Home Depot Invests $1.2B To Speed Up Deliveries

Home Depot

With eCommerce changing customer expectations, Home Depot is planning on investing $1.2 billion to facilitate quicker deliveries to homes and job sites. The company plans to bring 170 distribution centers online in an effort to reach 90 percent of the U.S. in a day – or even faster, The Wall Street Journal reported.

Those locations will include centers to facilitate same-day or next-day delivery of some products. And 100 local hubs will allow for the consolidation of bulky products, such as appliances and patio furniture, that will be delivered directly to consumers. The idea is to adapt its supply chain to an evolving retail landscape, and to offer plenty of shipping options.

“Sometimes they want [delivery] fast, and are willing to pay for that,” Home Depot’s Executive Vice President of Supply Chain and Product Mark Holifield told WSJ. “Sometimes they want it free, and they’re willing to wait for it. We need to have the right options there.”

And, even though the delivery service is still in a nascent stage, Home Depot Chairman, CEO and President Craig Menear said in a post-earnings conference call in May that customers are buying many different items through the service: Pros on job sites are also making use of it. He also noted that there was a lot of interest in the buy online and deliver from store option, although “it’s not taking a real pattern at this point."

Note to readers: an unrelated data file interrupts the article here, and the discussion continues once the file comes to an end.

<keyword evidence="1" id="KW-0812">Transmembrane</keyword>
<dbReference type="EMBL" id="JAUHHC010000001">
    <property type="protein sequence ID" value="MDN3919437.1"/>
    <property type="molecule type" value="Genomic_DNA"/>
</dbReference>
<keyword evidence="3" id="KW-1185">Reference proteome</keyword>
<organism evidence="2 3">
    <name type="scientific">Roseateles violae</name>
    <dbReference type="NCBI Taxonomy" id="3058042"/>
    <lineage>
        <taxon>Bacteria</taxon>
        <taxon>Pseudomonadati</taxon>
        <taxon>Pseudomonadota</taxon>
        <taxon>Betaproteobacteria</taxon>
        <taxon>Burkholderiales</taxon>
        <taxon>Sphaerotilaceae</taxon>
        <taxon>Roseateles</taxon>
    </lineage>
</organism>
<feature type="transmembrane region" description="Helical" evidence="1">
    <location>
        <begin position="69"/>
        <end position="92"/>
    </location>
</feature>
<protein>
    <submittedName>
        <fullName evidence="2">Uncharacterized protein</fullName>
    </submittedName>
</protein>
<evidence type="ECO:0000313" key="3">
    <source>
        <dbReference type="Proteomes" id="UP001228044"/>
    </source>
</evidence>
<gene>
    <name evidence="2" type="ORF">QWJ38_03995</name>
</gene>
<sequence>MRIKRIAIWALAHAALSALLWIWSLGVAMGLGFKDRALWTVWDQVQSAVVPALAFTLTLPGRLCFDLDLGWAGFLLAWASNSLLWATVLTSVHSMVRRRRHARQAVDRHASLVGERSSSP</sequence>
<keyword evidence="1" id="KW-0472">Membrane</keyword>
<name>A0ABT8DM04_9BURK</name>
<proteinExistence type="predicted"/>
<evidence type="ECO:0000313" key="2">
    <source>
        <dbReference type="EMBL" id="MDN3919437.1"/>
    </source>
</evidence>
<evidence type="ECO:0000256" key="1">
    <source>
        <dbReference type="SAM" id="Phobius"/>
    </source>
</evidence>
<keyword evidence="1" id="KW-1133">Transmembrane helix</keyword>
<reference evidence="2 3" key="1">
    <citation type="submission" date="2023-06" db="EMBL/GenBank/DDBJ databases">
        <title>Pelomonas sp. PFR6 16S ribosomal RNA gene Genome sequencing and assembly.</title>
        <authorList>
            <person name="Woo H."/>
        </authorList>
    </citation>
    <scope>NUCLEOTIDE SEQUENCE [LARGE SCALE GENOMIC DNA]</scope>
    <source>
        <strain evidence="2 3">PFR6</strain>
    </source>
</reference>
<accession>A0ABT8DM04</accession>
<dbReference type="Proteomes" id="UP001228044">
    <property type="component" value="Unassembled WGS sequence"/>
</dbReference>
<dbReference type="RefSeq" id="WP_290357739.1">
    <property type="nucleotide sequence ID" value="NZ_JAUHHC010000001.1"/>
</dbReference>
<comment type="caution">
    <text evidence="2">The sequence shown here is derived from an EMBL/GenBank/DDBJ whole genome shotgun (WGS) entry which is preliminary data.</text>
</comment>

In terms of eCommerce, the company also rolled out a feature that allows consumers to buy installation services when they purchase products online in certain markets.

Overall, Menear said traffic growth for its online business was “healthy and our first quarter online sales grew approximately 20 percent from the first quarter of 2017.” In February, Home Depot’s CFO Carol Tomé revealed that the retailer saw a 21.5 percent growth in online sales last year, and that its online business now makes up almost 7 percent of its overall revenue.



The How We Shop Report, a PYMNTS collaboration with PayPal, aims to understand how consumers of all ages and incomes are shifting to shopping and paying online in the midst of the COVID-19 pandemic. Our research builds on a series of studies conducted since March, surveying more than 16,000 consumers on how their shopping habits and payments preferences are changing as the crisis continues. This report focuses on our latest survey of 2,163 respondents and examines how their increased appetite for online commerce and digital touchless methods, such as QR codes, contactless cards and digital wallets, is poised to shape the post-pandemic economy.